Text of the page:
Skip to content

Europe heatwaves 2024: protecting your health from the dangers of excessive heat

Many parts of the world are currently experiencing above-average temperatures with intense and prolonged heatwaves hitting Europe, India, Saudi Arabia and North America.

Last updated 24 June 2024

Several parts of Europe including Greece, Italy, the Canary Islands, Spain, Turkey and Cyprus are dealing with unusually hot weather and heatwaves with temperatures exceeding 40 degrees.

Level 3 heat alerts, the highest level, have been issued for the Italian cities of Rome, Perugia and Palermo while Greece has warned residents and tourists to prepare for extreme weather conditions with temperatures expected to reach record-breaking levels.

Foreign visitors have been reported to have died or as missing during Greece’s record-setting heatwave including British TV presenter Dr Michael Mosley.

The dangers of extreme heat

Extreme heat can be deadly. Studies have reported that 61,000 people died because of Europe’s record-breaking heatwave in 2023. And with the effects of climate change, it’s likely heatwaves will become more frequent and intense.

William Spencer, climate and first aid product manager at the British Red Cross, said: “Heatwaves are becoming more frequent and getting worse because of climate change. Sadly, we have seen cases already this year of the tragic impact high temperatures can have on human life.

“High temperatures make it harder for the body to cool itself and we all need to take care to manage the health risks of heat. If you are travelling to a country experiencing extreme heat, there are several steps you can take to keep yourself and others safe.”

Heat poses a serious risk to your health and it’s important to familiarise yourself with heat-related conditions such as heat exhaustion, dehydration and heatstroke.

William continued: “We would advise people to plan ahead for the effects of heat on their trip, making sure they know how to recognise the symptoms of heat exhaustion and heat stroke. “They should also avoid activities in the middle of the day when temperatures are highest.

“Other safety tips include wearing sunscreen, drinking plenty of water and drinking less alcohol. You can also help keep wherever you’re staying cool by keeping blinds and windows closed during the hottest parts of the day."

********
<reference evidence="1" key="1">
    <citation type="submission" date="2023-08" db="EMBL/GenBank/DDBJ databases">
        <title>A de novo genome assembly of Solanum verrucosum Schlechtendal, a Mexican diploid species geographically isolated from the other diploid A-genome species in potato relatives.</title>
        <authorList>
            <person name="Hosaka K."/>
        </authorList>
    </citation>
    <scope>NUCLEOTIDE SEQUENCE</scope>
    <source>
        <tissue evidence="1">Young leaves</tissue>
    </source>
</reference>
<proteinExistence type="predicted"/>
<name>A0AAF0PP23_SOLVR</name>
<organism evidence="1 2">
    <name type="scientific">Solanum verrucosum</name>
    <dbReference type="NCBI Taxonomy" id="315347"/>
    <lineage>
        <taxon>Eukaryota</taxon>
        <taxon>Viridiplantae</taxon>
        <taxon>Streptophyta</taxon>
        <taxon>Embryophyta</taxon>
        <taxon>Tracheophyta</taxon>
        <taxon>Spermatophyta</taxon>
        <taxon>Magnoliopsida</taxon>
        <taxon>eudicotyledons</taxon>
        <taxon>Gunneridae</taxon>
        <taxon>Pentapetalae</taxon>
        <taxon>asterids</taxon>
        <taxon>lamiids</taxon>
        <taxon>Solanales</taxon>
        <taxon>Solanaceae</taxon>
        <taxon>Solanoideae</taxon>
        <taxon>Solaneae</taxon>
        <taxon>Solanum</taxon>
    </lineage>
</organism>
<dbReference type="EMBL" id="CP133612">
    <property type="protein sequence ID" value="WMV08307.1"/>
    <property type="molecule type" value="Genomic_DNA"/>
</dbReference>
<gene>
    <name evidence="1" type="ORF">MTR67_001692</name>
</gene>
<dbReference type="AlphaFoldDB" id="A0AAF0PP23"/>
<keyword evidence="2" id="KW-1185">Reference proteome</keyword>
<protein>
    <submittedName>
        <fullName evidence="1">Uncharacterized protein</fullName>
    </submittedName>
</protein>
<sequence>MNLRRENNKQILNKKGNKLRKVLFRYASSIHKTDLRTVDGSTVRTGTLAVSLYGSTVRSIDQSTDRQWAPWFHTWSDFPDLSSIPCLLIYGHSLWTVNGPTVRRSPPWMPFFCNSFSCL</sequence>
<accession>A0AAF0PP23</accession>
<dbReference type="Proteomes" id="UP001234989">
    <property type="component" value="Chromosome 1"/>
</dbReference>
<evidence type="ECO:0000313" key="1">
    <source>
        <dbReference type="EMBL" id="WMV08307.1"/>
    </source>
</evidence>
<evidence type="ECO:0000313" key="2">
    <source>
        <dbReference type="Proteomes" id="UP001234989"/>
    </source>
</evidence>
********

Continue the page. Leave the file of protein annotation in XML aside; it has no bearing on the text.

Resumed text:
Heatwave checklist

Keep yourself safe with simple, easy-to-follow advice:

  • drink plenty of fluids
  • limit physical activity to cooler parts of the day, such as morning or evening
  • wear sunscreen and take regular breaks indoors or in a shaded place to cool down
  • keep homes and workplaces cool (open windows when the air outside is cooler than the air inside – so mornings and evenings)
  • take a cool bath or shower if you feel too hot
  • wear light-coloured, loose-fitting clothes   

What should I do if I’m travelling to Europe?

If you’re travelling to Europe this summer, or any country that is at risk of a heatwave or extreme heat it’s important to make sure you are prepared:



Wildfires and thunderstorms

It’s not just the temperature that can pose a risk to your health, there is also the threat of wildfires and other extreme weather events like thunderstorms. Wildfires have already affected Greece and Turkey this year, with thunderstorms forecast for parts of northern Europe including France, Germany and the UK.

Make sure to familiarise yourself with our advice on staying safe during a:

More on heatwaves

A little boy aims a water pistol at the camera.

Beat the hot weather: top tips for staying cool

How to cope with heat: Learn how to keep cool in a heatwave with our top tips for cooling yourself down in hot weather.

content type Article estimated reading time 2 minutes
A thermometer on a very hot day, showing a very high temperature.

First aid for heatwaves

Hotter summers mean heatwaves and an increased risk of heatstroke. Here's what to look out for.

content type Article estimated reading time 3 minutes
People are evacuated during the Charon heatwave in Greece 2023.

Europe heatwave 2023: extreme heat spirals into wildfires

Southern Europe has been at the centre of sustained and unprecedented heatwaves for more than two weeks.

content type Article estimated reading time 4 minutes